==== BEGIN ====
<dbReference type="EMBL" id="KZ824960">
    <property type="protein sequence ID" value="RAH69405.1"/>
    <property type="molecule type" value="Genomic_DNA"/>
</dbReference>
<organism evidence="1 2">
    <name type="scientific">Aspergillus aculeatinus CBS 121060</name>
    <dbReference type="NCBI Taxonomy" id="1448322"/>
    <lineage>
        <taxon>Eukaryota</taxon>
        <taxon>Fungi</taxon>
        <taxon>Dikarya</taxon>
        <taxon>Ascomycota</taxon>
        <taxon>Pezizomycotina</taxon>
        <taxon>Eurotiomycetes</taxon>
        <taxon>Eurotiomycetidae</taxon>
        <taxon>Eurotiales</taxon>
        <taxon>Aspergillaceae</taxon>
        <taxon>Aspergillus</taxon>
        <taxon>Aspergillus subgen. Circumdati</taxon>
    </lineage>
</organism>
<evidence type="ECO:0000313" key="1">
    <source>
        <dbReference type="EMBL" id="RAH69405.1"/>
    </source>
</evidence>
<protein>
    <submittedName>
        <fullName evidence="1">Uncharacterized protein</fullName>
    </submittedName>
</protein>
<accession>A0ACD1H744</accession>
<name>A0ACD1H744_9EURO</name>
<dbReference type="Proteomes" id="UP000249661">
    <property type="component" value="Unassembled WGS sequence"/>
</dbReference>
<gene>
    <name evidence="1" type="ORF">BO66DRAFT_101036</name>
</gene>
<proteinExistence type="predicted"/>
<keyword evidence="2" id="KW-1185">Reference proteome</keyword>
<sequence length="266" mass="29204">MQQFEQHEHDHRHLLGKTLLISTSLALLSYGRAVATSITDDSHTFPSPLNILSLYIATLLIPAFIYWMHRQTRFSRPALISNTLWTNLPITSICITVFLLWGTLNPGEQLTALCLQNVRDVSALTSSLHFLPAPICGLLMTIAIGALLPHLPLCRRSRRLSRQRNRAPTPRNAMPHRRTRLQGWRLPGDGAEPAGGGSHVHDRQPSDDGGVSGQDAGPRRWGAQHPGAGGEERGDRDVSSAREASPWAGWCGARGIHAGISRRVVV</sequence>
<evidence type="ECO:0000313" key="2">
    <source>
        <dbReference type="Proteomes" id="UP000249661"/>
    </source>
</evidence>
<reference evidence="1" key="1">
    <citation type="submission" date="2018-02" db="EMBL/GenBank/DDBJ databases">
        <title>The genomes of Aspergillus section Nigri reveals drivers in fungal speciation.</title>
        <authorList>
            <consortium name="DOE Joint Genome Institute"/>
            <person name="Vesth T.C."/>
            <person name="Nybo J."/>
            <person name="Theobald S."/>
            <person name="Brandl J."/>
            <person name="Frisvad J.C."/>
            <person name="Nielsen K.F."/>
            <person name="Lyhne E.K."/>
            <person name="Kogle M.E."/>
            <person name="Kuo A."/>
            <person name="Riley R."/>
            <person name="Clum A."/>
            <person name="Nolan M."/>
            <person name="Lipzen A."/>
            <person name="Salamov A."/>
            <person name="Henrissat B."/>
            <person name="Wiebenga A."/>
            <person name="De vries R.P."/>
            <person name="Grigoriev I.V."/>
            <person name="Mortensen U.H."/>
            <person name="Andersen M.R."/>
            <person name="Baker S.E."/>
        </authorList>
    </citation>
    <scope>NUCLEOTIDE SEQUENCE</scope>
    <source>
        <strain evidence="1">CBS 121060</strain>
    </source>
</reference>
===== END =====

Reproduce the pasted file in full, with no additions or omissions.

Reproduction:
<dbReference type="EMBL" id="KZ824960">
    <property type="protein sequence ID" value="RAH69405.1"/>
    <property type="molecule type" value="Genomic_DNA"/>
</dbReference>
<organism evidence="1 2">
    <name type="scientific">Aspergillus aculeatinus CBS 121060</name>
    <dbReference type="NCBI Taxonomy" id="1448322"/>
    <lineage>
        <taxon>Eukaryota</taxon>
        <taxon>Fungi</taxon>
        <taxon>Dikarya</taxon>
        <taxon>Ascomycota</taxon>
        <taxon>Pezizomycotina</taxon>
        <taxon>Eurotiomycetes</taxon>
        <taxon>Eurotiomycetidae</taxon>
        <taxon>Eurotiales</taxon>
        <taxon>Aspergillaceae</taxon>
        <taxon>Aspergillus</taxon>
        <taxon>Aspergillus subgen. Circumdati</taxon>
    </lineage>
</organism>
<evidence type="ECO:0000313" key="1">
    <source>
        <dbReference type="EMBL" id="RAH69405.1"/>
    </source>
</evidence>
<protein>
    <submittedName>
        <fullName evidence="1">Uncharacterized protein</fullName>
    </submittedName>
</protein>
<accession>A0ACD1H744</accession>
<name>A0ACD1H744_9EURO</name>
<dbReference type="Proteomes" id="UP000249661">
    <property type="component" value="Unassembled WGS sequence"/>
</dbReference>
<gene>
    <name evidence="1" type="ORF">BO66DRAFT_101036</name>
</gene>
<proteinExistence type="predicted"/>
<keyword evidence="2" id="KW-1185">Reference proteome</keyword>
<sequence length="266" mass="29204">MQQFEQHEHDHRHLLGKTLLISTSLALLSYGRAVATSITDDSHTFPSPLNILSLYIATLLIPAFIYWMHRQTRFSRPALISNTLWTNLPITSICITVFLLWGTLNPGEQLTALCLQNVRDVSALTSSLHFLPAPICGLLMTIAIGALLPHLPLCRRSRRLSRQRNRAPTPRNAMPHRRTRLQGWRLPGDGAEPAGGGSHVHDRQPSDDGGVSGQDAGPRRWGAQHPGAGGEERGDRDVSSAREASPWAGWCGARGIHAGISRRVVV</sequence>
<evidence type="ECO:0000313" key="2">
    <source>
        <dbReference type="Proteomes" id="UP000249661"/>
    </source>
</evidence>
<reference evidence="1" key="1">
    <citation type="submission" date="2018-02" db="EMBL/GenBank/DDBJ databases">
        <title>The genomes of Aspergillus section Nigri reveals drivers in fungal speciation.</title>
        <authorList>
            <consortium name="DOE Joint Genome Institute"/>
            <person name="Vesth T.C."/>
            <person name="Nybo J."/>
            <person name="Theobald S."/>
            <person name="Brandl J."/>
            <person name="Frisvad J.C."/>
            <person name="Nielsen K.F."/>
            <person name="Lyhne E.K."/>
            <person name="Kogle M.E."/>
            <person name="Kuo A."/>
            <person name="Riley R."/>
            <person name="Clum A."/>
            <person name="Nolan M."/>
            <person name="Lipzen A."/>
            <person name="Salamov A."/>
            <person name="Henrissat B."/>
            <person name="Wiebenga A."/>
            <person name="De vries R.P."/>
            <person name="Grigoriev I.V."/>
            <person name="Mortensen U.H."/>
            <person name="Andersen M.R."/>
            <person name="Baker S.E."/>
        </authorList>
    </citation>
    <scope>NUCLEOTIDE SEQUENCE</scope>
    <source>
        <strain evidence="1">CBS 121060</strain>
    </source>
</reference>